Loarn: The Penalty Fudge

‘Bub, I’m excited for this New Year! I just know that 2020 is going to be full of lovely surprises.’

‘Don’t fall for that bullshit, Lovey. It’s the booze talking. Be careful with them tumblers.’

While tidying the Community Centre kitchen after our New Year party, Bub and I were swigging fruit punch, not from the huge alcohol-free bowl on the buffet, but from a secret jug in the broom cupboard. I hadn’t asked light-fingered Myrtle where she got the bottle of rum she emptied into it, because I’d never been more in need of a stiff drink. Leaning against the fridge, I dabbed my forehead with a tea-towel. ‘Can you believe I’ve had an email from my baby sister? It’s ages since I’ve seen her.’

‘I’d keep it that way if I were you, girl. My sister’s a stuck-up cow. I don’t speak to her, unless I have to. And ain’t it a bit sad calling your sister a baby, when you’re nearly fifty?’

‘Amy is a baby, compared to me. She’s only twenty-eight.’

‘So your Mum….’

‘Had me at twenty-two, Amy at forty-two. We’re from different generations. I never know what to say to her.’

‘Happy New Year should cover it.’

‘Don’t be cynical, Bub. Amy wants to build bridges within our family. She suggested that she, Mum and I spend this weekend together at a nice hotel in the country. What do you think?’

Bub squashed one too many squares of limp quiche into a plastic storage box, and tried to force the lid shut. ‘How much will that set you back?’

‘Amy’s going to pay.’

‘Then she wants something.’

Before I could explain that my sister was simply missing her family, Erica popped her head round the door. ‘Has anyone seen Myrtle? I can’t find the rum the Yoga group gave me for Christmas.’

Quick-thinking Bub emptied our mugs of Myrtle’s spiked punch down the sink while, swaying slightly, I faced up to our manager. Unfortunately, Erica’s sense of smell is every bit as keen as her nose for trouble, so she took in the situation at a glance. I did my best to distract her. ‘Sorry, Erica, I’m feeling quite emotional. I was just telling Bub that my family and I have booked some bonding time. We’re going away together this weekend to a hotel in a lovely country village.’

Erica gave me one of her looks. ‘How nice for you! I adore those little touristy towns. They always have gorgeous old-fashioned sweet shops. Be sure to bring me back some home-made fudge. Rum flavour, if you please.’ Without another word, she strode off in search of Myrtle, who, as usual in these situations, was long gone.

‘Shit a brick,’ said Bub, ‘we’ve had our fun, and now we’ve got to pay the penalty. Whatever happens on your weekend away, Lovey, make sure you don’t forget Erica’s fudge.’

So, dear reader, on a dismal Friday in January, you find me deep in the countryside, driving along unlit lanes under naked tree branches. My mother, who hates travelling, is sulking in the passenger seat. I’ve turned off the satnav, because ever since the airport it’s been nagging me to turn around. Except for the rattling of my ancient Ford’s undercarriage, the silence is deafening. Remembering that this is a bonding opportunity, I open the conversation. ‘How was the flight, Mum?’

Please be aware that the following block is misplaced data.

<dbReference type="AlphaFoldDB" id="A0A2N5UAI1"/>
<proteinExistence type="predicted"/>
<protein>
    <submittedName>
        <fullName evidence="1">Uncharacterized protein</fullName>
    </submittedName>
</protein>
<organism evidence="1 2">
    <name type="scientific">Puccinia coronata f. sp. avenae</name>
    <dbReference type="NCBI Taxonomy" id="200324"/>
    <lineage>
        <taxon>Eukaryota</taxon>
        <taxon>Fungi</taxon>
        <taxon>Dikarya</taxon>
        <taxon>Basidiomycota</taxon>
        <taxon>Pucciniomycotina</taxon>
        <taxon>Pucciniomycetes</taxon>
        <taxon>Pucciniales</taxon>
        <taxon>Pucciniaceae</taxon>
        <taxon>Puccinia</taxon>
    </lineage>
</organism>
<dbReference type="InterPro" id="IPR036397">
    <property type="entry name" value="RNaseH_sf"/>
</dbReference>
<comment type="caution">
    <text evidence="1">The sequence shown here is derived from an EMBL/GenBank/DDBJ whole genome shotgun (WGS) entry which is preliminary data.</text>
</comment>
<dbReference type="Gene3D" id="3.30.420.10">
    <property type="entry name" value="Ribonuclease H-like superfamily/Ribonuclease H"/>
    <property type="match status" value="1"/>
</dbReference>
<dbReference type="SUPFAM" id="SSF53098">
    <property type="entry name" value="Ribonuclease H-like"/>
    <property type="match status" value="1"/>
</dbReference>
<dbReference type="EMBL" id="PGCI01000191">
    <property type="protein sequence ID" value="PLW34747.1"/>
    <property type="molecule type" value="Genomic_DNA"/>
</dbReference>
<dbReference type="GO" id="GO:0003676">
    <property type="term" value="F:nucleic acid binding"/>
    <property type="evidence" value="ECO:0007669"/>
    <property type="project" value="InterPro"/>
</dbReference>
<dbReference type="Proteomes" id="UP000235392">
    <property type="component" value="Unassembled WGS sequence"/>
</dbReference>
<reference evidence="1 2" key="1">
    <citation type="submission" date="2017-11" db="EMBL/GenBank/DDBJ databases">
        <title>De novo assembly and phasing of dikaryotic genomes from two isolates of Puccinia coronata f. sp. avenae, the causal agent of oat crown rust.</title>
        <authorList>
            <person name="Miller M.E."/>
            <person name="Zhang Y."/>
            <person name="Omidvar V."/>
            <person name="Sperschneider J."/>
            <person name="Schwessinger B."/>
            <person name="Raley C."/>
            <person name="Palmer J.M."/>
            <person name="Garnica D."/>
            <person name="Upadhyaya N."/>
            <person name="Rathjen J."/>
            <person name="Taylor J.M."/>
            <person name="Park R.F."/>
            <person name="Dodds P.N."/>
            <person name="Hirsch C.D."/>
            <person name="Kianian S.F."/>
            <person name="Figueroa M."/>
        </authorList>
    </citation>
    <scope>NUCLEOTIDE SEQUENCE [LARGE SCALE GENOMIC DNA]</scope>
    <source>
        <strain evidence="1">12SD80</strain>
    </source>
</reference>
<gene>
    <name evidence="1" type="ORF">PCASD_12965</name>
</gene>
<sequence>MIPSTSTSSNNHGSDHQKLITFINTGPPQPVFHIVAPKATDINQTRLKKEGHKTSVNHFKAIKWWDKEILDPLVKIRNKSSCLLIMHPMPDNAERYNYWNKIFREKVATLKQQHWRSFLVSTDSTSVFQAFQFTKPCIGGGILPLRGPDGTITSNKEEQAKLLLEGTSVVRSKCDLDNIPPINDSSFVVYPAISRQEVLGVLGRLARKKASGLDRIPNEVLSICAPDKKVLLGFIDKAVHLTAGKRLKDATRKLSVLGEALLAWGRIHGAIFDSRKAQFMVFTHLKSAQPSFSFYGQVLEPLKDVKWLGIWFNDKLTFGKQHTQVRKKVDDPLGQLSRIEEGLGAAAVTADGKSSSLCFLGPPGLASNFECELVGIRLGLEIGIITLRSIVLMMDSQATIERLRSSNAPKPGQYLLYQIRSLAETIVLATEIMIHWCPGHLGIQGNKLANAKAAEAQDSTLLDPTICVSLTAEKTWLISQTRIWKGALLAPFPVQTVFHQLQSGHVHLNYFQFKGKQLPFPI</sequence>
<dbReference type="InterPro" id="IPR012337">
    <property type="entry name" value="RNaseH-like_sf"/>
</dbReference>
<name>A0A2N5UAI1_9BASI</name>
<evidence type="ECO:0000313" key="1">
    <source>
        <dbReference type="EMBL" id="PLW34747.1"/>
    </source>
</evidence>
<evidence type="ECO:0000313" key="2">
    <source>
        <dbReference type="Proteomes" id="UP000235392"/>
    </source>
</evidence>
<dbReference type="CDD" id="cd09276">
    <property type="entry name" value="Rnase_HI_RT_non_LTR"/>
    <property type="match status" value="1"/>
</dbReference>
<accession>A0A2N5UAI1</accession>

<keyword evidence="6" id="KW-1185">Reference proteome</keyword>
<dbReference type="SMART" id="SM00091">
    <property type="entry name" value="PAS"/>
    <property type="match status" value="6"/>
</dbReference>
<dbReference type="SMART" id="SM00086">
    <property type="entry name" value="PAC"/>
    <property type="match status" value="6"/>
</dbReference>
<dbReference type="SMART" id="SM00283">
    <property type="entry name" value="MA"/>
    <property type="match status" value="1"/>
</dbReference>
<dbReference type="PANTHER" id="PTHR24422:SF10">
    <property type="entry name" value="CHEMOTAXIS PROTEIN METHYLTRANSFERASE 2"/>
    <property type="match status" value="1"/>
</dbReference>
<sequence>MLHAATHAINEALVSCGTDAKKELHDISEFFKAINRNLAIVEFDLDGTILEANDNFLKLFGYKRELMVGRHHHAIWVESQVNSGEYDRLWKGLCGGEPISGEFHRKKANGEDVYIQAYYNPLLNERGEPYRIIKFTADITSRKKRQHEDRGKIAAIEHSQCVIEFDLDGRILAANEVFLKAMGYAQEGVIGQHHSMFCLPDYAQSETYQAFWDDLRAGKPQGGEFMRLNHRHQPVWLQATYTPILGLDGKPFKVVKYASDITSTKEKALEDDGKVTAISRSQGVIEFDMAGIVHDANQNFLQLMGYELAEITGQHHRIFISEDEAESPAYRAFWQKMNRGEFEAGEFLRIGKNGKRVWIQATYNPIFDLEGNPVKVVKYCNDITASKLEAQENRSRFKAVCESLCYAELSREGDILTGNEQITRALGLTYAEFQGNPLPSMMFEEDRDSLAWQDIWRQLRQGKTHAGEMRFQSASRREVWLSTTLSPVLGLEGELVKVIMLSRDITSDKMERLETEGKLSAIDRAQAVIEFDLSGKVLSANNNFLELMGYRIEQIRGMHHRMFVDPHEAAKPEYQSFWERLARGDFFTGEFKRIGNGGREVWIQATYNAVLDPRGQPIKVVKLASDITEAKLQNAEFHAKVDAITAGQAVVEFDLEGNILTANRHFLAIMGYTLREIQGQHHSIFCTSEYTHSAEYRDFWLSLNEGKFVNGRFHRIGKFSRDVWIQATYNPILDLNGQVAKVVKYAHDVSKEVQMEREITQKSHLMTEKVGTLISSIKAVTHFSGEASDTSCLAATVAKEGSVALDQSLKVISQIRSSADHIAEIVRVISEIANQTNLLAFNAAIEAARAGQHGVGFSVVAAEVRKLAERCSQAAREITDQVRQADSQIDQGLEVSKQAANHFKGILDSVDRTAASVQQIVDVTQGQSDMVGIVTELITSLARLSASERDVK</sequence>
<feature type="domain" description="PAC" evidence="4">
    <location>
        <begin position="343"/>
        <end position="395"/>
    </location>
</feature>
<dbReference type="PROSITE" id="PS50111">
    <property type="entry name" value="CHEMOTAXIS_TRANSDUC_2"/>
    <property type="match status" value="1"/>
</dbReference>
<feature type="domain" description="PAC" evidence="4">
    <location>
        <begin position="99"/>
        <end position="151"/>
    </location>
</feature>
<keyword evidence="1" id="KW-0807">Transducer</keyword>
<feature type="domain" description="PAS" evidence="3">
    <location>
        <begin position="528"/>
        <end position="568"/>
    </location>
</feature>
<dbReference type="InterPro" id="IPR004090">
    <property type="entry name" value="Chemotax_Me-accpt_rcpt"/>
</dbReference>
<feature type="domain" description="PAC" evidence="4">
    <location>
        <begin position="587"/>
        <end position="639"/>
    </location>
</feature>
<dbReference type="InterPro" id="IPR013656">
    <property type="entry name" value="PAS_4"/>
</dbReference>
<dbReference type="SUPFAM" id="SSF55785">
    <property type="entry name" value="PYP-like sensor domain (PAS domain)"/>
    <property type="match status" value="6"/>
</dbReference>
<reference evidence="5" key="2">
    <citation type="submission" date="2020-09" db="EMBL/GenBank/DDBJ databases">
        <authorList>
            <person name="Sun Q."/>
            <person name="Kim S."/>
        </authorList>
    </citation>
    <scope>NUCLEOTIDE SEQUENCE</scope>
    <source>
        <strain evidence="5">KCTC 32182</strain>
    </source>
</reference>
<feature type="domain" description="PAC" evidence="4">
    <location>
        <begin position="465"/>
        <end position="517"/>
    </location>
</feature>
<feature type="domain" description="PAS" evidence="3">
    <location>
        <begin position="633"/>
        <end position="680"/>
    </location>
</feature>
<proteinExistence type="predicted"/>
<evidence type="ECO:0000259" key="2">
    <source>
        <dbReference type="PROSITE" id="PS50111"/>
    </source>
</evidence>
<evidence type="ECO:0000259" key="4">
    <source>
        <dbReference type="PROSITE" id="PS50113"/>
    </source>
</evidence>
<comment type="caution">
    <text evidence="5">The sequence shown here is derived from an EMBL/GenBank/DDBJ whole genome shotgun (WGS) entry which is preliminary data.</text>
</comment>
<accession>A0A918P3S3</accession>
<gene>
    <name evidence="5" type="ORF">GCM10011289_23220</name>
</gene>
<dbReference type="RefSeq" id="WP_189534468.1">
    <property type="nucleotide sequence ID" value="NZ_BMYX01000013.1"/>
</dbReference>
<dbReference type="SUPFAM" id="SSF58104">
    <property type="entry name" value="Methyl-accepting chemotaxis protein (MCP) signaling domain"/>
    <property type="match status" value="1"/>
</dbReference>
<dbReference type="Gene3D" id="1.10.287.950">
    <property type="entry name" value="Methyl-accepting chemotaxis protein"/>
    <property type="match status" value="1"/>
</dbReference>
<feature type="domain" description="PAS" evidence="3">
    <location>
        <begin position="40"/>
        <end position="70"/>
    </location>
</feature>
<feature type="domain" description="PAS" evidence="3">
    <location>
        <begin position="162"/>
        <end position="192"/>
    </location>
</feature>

‘Full of people sneezing. I’ve probably caught a cold.’

‘This weekend is such a great idea of Amy’s. How long has it been since we were all together?’

‘At least three years. Your sister hasn’t even been over to see the estate.’

What my mother calls her estate is three boggy acres in Northern Ireland left to her by an aunt after Amy’s father ran away to Spain with their dog groomer and the cockapoo. On the doubtful principle that, when life goes wrong, you should go back to where it all began, Mum’s chosen to live there. Her tumbledown bungalow is full of cats, unfinished paintings and tangled knitting. She says she loves her new life.

Amy greets us on the hotel steps. When I last saw her, she was dressed like a student, in ripped denim and cheap pumps, with technicolour hair. Today, she’s sleek in skin-tight city black, her blow-dry is immobile and you could wear her studded ankle boots to war. The over-friendly receptionist smiles politely at our ill-assorted trio, and asks us to fill in the register.

‘Helen and…. Lovage. What an unusual name!’

‘Helen named me after a herb,’ I say. It was a characteristically random choice by my mother, but now that I’m a professional gardener, it’s appropriate. What’s more, at the Community Centre, Erica calls everyone Lovey. I know it’s sad, but I can’t help feeling smug, because I’m the only one who’s ever addressed by her real name.

‘And….what’s your name, dear? It looks like Antibilious, but that can’t be right.’

Helen is pocketing peppermints from a bowl on the desk. ‘Her handwriting always was terrible.’

‘Everyone calls me Amy, but my name is Amaryllis. It’s a flower.’

‘Helen, you named both of your daughters after plants! How sweet!’

‘Not guilty,’ says Helen. ‘I named Lovage, but Lovage named Amaryllis.’

In the lift, my sister glares at me. ‘So it’s you I have to thank for my ridiculous name!’

‘You should be grateful! Amaryllis flowers are beautiful, if a bit over the top.’

Helen scrunches a peppermint. ‘You certainly got Amy’s personality right, didn’t you, Lovey?’

Not another word is spoken, until we re-assemble in the lounge. We order coffees, and Amy breaks the silence by telling Helen and me she has a new job in something called bioinformatics. Neither of us has ever heard of this, but we don’t want to admit it, so the conversation withers away. When I mention that I’m starting a one-woman gardening business and volunteering at a Community Centre, my mother and sister stare at me in shocked incomprehension. The only thing we agree on is that nobody wants to prowl the wintry streets of a strange country town, searching in the dark for a decent restaurant, so we decide to throw ourselves on the mercy of the hotel chef. Soon, we’re smiling defensively at each other across a table decorated with a tin of plastic forget-me-nots.